by Vincent Starrett
Hardcover $25.95, paperback $15.95
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A 1920s cruise ship is bound for murder in this cozy mystery by the author of The Great Hotel Mystery…
For the passengers aboard the Latakia, the transatlantic journey from New York to Cherbourg promises weeks of rest and relaxation, no matter what class of ticket they have. But after an Italian baroness is found strangled in her cabin, the situation on board becomes more tense. The main suspect soon goes overboard, creating more questions than answers: Did a guilty conscience spur a suicidal act, or was he a witness silenced by the true killer, still at large on the luxury liner.
Enter former intelligence officer Walter Ghost, tapped by the ship’s captain to play detective and solve the murder. He’s joined by his friend Dunsten Mollock, a novelist whose experience with mystery stories gives him helpful insights into the case. With clues including an amateur film, a doll, and a card from Memphis, Tennessee, it seems the duo have plenty to work with. But will they be able to solve the crime before word of the murder makes it into the steamship’s rumor mill, surely sending any guilty persons even deeper into hiding?
Originally published in 1929 and out of print for nearly a century, Murder on “B” Deck is a puzzling-yet-humorous whodunnit set in the Golden Age of transatlantic travel.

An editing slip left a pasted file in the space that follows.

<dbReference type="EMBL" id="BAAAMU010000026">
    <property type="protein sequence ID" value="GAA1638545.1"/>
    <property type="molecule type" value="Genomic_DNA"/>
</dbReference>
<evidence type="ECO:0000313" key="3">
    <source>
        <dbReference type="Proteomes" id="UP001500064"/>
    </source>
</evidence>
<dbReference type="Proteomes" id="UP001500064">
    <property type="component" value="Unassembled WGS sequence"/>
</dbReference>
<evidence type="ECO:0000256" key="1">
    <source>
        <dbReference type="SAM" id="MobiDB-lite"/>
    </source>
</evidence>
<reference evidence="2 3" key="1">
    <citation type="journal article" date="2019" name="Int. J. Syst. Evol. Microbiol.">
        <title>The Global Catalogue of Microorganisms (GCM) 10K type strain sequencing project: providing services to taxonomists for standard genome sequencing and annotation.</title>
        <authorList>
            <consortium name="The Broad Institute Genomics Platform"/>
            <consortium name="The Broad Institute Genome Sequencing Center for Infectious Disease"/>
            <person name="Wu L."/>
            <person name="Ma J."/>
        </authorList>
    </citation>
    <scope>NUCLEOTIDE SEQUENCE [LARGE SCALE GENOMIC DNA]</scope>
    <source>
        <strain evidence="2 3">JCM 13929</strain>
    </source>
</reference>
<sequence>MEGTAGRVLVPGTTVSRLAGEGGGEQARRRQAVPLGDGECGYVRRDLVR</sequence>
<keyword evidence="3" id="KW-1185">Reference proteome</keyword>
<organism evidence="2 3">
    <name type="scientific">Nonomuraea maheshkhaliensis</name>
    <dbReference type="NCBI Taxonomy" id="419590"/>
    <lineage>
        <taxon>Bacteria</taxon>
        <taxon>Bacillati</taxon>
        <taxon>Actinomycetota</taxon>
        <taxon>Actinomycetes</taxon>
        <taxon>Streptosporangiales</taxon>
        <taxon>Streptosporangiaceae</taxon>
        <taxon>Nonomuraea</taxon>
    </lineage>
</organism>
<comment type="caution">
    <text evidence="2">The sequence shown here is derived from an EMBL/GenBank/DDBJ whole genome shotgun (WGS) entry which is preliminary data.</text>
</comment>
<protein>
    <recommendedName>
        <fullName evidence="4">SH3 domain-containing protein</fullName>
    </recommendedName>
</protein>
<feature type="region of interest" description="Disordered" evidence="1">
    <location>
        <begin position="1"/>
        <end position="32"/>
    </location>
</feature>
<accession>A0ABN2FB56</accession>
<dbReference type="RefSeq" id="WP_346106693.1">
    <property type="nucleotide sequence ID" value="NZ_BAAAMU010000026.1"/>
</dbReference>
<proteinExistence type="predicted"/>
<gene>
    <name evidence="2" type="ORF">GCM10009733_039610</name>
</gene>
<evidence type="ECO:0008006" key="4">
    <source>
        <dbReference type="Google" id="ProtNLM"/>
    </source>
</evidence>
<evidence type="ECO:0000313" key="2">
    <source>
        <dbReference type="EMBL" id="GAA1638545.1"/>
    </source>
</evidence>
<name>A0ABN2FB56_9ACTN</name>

Starrett makes the most of the setting and populates it with an array of potential suspects. This definitely merits being labeled an American Mystery classic.Publishers Weekly ⭐ starred review
Starrett was a Holmes expert, and this first of three Walter Ghost novels, published in 1929, delivers a frothy and thoroughly entertaining spin on the theme of a big-brained amateur sleuth and his admiring sidekick. Ghost is more William Powell than Basil Rathbone, but that’s hardly a bad thing, especially aboard a luxury liner. Another winner from the American Mystery Classics series.Booklist
Vincent Starrett (1886–1974) was a Chicago journalist who became one of the world’s foremost experts on Sherlock Holmes. A books columnist for the Chicago Tribune, he also wrote biographies of authors such as Robert Louis Stevenson and Ambrose Bierce, various books on books and book collecting, plus Sherlockian pastiches and numerous short stories and novels. A founding member of the Baker Street Irregulars, he is perhaps known best today for The Private Life of Sherlock Holmes, an imaginative biography of the great detective.